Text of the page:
Discordia, a new book by Magnum photographer Moises Saman, represents a personal memory of the nearly four years he spent living and working as a photojournalist in the Middle East during the Arab Spring from 2011 to 2014.
“These photographs were taken while I was working as a photojournalist in multiple countries in the region for publications such as The New York Times, The New Yorker, and TIME magazine. Over these years, the many revolutions overlapped and in my mind became one blur, one story in itself. In order to tell this story the way I experienced it, I felt the need to transcend a linear journalistic language, and instead create a new narrative that combined the multitude of voices, emotions, and the lasting uncertainty I felt.”
In Discordia, Saman presents the unfolding of long and complex photographic sequences, absent of captions, an unexpected and less straightforward journalistic representation of the Arab Spring. The book includes a series of photo collages, created by the Dutch-Iranian artist Daria Birang from Saman’s photographs, grainy cut-outs exploring the repetition of human gestures and theatrics that Saman saw time after time during the events.
‘The editing process for an assignment is very different than that when I’m editing a longer narrative. A book in particular needs rhythm, and, as such, I felt that Discordia had to incorporate the quieter pictures that offer more context, the photographs that sometimes are overlooked in the editorial process because they capture moments just before or after the main event. With the collages, the aim was to literally cut out the subject from the context of the photograph and focus on the theatrical body language and expression of the protesters during clashes, rather than opt for the best single image that captured the action.’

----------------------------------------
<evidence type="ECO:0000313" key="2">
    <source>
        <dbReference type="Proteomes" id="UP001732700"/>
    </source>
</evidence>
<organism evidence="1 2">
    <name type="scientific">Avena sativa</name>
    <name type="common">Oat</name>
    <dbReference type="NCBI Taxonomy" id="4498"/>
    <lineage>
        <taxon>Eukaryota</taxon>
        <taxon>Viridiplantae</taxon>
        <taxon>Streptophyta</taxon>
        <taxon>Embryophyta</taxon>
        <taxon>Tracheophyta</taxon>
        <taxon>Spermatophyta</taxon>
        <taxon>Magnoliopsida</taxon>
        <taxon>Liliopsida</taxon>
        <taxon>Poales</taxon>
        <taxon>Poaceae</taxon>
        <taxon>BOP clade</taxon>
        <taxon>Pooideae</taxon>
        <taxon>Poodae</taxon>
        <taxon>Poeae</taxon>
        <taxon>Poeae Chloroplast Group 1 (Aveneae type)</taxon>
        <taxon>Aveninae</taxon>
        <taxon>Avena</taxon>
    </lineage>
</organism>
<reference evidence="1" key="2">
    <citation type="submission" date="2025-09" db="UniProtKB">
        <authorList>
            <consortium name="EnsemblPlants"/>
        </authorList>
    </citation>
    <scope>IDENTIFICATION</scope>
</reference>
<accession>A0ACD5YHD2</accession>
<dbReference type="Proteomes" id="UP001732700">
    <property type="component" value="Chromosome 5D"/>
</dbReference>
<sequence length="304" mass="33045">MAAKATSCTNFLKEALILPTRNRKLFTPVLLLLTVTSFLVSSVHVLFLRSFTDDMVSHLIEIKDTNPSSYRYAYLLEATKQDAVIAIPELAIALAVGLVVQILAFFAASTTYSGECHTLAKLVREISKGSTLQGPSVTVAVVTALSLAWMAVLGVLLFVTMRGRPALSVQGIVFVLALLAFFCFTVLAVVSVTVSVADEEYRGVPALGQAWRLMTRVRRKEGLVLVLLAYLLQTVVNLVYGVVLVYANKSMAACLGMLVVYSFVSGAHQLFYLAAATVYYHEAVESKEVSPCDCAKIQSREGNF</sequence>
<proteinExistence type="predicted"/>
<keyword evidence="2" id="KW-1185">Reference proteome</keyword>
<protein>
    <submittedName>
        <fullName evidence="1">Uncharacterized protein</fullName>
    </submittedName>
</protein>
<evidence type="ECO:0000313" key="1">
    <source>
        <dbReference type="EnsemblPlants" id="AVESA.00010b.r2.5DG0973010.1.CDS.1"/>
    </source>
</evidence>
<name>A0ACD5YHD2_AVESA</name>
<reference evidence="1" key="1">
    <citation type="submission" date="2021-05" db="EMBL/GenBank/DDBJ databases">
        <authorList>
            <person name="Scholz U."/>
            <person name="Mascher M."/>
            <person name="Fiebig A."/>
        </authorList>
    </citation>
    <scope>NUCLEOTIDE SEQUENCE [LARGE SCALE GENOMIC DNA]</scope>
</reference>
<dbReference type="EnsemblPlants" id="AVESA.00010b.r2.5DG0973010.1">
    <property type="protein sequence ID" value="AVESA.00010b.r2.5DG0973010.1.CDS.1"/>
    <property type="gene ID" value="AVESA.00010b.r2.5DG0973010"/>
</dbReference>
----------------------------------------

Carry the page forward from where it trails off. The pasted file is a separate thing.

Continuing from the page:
Discordia utilises various artistic approaches to photographic material; double-page spreads, isolated images, provocative two-image comparisons, juxtapositions and the collages. Presented as such, the book builds a visual representation of Saman’s up-close experience with the events taking place around him. The photographs are often ambiguous, depicting fleeting moments on the periphery of the more dramatic events that Saman photographed for editorial publications. Discordia instead presents people gathered in conference, protests on the street, objects, and the continuation of day-to-day life amidst violence and uncertainty. The result is a personal comment on the complex nature of this period, and the ever-blurring line between victim and perpetrator.
The book closes with a series of short essays written by the photographer, vignette-like descriptions of transient characters, encounters, and situations he experienced during the years he spent living and working in the Middle East.
Last copies. Sealed.